Virtual rep houses point media buyers online

More advertisers will be buying media online in the near future, if two fast-growing virtual rep houses have anything to say about it....

More advertisers will be buying media online in the near future, if two fast-growing virtual rep houses have anything to say about it.

Both of Toronto and of San Francisco, Calif. offer online listings of advertising space in a variety of media. Media planners and buyers can check out the avails, submit their plans in order to receive tailored proposals based on their strategies, and make purchases – all electronically., which launched quietly at the end of March, lists nearly a half-million dollars worth of properties in out-of-home, print, broadcast and online media. Suppliers include Telemedia Radio Network, the National Trivia Network and YTV’s Video & Arcade Top Ten. was established in 1997 under the name The company, which specializes primarily in out-of-home and online media, is now moving north of the border, although it has yet to introduce many Canadian listings.

Scott Neslund, managing director of Toronto-based Starcom Worldwide, says that services like these could ultimately play a significant role in the media buying landscape.

In the short-term, he predicts, media suppliers will use virtual rep houses mainly for surplus inventory, specials and one-time-only offerings. "But eventually, they’re going to want to test it on a broader scale."

Any system that allows for real-time electronic transactions is bound to create advantages for both buyers and sellers, says Neslund, who adds that the industry appears to be moving toward a blend of high-tech and traditional methods of doing business.

Lorraine Hughes, media director with Toronto-based TBWA Chiat/Day, agrees.

As electronic buying and selling evolves, she says, it should eliminate much of the paperwork that now bogs down buyers, speeding up the transaction process and giving advertisers a better shot at the properties they want.

Some media sales reps worry that electronic transactions may diminish their role, but Hughes doesn’t see that as a likelihood. There will still be many situations in which the negotiating skills of reps will be called upon, she says.

If anything, improved communications systems will render sales reps more effective, Hughes says. "The reps can spend more time being ambassadors for their stations and publications," she explains.

Mike Wixson, CEO of, says the company is working to set up a French-language version of the site, and to add Quebec media properties to its listings. The virtual rep house has also begun making forays into the U.S. market.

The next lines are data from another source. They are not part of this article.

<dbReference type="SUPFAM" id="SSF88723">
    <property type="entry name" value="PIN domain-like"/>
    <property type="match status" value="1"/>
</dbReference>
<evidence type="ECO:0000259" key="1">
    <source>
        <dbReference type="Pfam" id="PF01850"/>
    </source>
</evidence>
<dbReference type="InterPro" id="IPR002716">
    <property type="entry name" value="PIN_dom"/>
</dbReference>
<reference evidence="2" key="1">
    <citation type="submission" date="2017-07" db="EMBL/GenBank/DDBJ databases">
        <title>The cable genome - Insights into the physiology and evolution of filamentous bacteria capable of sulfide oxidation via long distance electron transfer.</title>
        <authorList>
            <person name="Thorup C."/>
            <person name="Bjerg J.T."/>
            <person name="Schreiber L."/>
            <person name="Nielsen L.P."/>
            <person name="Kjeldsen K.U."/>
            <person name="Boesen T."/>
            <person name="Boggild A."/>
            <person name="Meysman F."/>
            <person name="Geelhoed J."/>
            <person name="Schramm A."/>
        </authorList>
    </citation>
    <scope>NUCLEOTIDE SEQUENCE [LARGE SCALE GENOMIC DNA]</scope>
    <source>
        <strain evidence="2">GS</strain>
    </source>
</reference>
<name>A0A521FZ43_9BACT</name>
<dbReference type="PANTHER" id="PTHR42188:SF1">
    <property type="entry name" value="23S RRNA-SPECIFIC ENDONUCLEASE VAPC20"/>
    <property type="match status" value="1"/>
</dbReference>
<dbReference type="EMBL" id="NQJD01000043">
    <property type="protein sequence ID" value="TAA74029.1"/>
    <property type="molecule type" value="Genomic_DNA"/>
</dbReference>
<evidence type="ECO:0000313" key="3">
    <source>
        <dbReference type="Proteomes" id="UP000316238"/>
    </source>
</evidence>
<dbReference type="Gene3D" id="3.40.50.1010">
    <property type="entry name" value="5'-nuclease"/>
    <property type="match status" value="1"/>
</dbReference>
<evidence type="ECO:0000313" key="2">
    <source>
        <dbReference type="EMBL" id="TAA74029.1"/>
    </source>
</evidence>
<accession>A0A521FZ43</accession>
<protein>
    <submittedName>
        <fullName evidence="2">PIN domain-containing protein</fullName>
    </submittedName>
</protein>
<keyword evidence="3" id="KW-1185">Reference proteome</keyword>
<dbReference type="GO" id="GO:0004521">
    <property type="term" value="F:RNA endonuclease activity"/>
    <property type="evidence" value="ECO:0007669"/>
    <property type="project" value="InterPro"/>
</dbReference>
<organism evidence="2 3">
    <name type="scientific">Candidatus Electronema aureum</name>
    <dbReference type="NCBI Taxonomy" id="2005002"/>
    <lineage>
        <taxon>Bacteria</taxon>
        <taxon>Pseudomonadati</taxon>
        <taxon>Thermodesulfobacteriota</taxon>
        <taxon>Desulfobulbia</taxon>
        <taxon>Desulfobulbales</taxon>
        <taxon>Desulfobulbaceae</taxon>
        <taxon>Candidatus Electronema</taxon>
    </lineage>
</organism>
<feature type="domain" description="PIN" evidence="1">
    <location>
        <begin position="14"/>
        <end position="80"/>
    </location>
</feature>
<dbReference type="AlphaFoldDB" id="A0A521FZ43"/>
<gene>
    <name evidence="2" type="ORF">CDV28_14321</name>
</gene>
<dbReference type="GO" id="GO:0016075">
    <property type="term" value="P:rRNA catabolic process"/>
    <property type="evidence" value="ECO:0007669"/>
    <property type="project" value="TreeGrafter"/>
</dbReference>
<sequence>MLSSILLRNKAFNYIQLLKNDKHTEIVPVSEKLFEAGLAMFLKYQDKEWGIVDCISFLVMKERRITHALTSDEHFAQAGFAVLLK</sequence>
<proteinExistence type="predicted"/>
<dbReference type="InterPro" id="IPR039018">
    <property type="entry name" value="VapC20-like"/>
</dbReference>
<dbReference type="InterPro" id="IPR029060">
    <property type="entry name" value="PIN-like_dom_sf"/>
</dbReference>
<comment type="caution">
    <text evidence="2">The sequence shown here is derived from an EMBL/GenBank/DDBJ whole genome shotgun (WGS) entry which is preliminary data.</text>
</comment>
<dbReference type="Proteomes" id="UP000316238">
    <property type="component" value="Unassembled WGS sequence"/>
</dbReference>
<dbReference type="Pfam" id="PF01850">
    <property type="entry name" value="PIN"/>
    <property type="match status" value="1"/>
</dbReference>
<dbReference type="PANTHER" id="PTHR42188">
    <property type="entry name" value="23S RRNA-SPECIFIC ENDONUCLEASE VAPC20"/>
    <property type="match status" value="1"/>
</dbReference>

From Karen Howe’s dining table: Creativity, COVID and Cannes

ICYMI, The Township's founder gathers the best of the best campaigns and trends so far.

Cannes Base Camp

By Karen Howe

I’m attending Cannes from the glory of my dining room table. There’s not a palm tree in sight, yet inspiration and intel are present in abundance.

Cannes Lions is a global cultural pulse check. The social course correction in the wake of the murder of George Floyd and BLM has delivered far greater diversity in the judging panels as well as the work. And we are all better for it.

I’m proud to say that creativity defeated COVID, which speaks to its power. Great work and big ideas flourished, despite unimaginable odds.

The work from the past two years spans a vast emotional range. From the profundity of Dove’s “Courage is Beautiful” to the hyper exuberance of Burberry’s “Festive,” they are opposite ends of the spectrum, but each answered a need in us.

Take note, the ascendency of gaming cannot be understated. Smart brands have embraced the channel. It makes sense, because gamers participate to meet others around the world, not just to play. And they represent a huge and powerful community. That’s why QSR Wendy’s gamified their iconic gal in RPG’s Feast of Legends.

Burger King sponsored the unknown Stevenage Football Club, transforming the team into online heroes and vaulting BK into the fray at the same time. Once again, the brand embedded itself in culture.

The birth of gaming tourism arrived when Xbox snuggled up to travel guides and created a brilliant baby: a travel guide for gaming worlds. It, too, embedded itself in culture.

From the standpoint of social good, Reporter Without Borders showed how it worked with Mindcraft for its “Uncensored Library” to bypass press censorship, with Minecraft providing a loophole to a space where young people could be educated. It provided youth with a powerful tool to fight oppression: truth.

COVID changed us in unexpected ways. We learned how to pay attention again and there was a notable lack of 30-second commercials. Instead, longer format content thrived. Apple’s WFH was seven minutes long. Entertainment reigned king, so we find ourselves returning to our advertising roots.

Seeing competitive brands form partnerships was one of this year’s other great surprises. The brilliantly simple “Beer Cap Project” by Aguila to reduce binge-drinking saw the brand reach out to competitive beers to join in. Aguila put incentivizing (keyword: free) reminders to drink water, eat food and get home safely on its bottle caps from all sorts of fast food chains, ride-share co’s and H2O brands.

On a personal level, I’m so proud of Canada again this year. Given that it was two years of work from all over the world being judged, even making the Cannes shortlist was an accomplishment. Canada is herding in the Lions in tremendous numbers – and it’s not even over. Fingers are crossed.

KAREN-HOWE-PIC-higher-rez-300x263Karen Howe is a Canadian Cannes Advisory Board Member and founder of The Township Group